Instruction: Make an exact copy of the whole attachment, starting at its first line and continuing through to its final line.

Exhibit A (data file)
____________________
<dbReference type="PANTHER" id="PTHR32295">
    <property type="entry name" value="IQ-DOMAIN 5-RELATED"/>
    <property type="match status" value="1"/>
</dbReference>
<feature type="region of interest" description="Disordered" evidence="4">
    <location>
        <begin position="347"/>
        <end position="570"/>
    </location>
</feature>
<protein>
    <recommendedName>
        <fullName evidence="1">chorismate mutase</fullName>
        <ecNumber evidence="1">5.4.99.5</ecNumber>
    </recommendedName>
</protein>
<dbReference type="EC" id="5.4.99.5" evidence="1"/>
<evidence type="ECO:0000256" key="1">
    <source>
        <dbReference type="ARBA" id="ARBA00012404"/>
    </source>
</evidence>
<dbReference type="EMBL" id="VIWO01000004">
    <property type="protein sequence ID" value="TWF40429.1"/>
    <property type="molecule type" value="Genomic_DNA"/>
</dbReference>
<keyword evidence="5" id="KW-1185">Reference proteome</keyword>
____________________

<dbReference type="PANTHER" id="PTHR32295">
    <property type="entry name" value="IQ-DOMAIN 5-RELATED"/>
    <property type="match status" value="1"/>
</dbReference>
<feature type="region of interest" description="Disordered" evidence="4">
    <location>
        <begin position="347"/>
        <end position="570"/>
    </location>
</feature>
<protein>
    <recommendedName>
        <fullName evidence="1">chorismate mutase</fullName>
        <ecNumber evidence="1">5.4.99.5</ecNumber>
    </recommendedName>
</protein>
<dbReference type="EC" id="5.4.99.5" evidence="1"/>
<evidence type="ECO:0000256" key="1">
    <source>
        <dbReference type="ARBA" id="ARBA00012404"/>
    </source>
</evidence>
<dbReference type="EMBL" id="VIWO01000004">
    <property type="protein sequence ID" value="TWF40429.1"/>
    <property type="molecule type" value="Genomic_DNA"/>
</dbReference>
<keyword evidence="5" id="KW-1185">Reference proteome</keyword>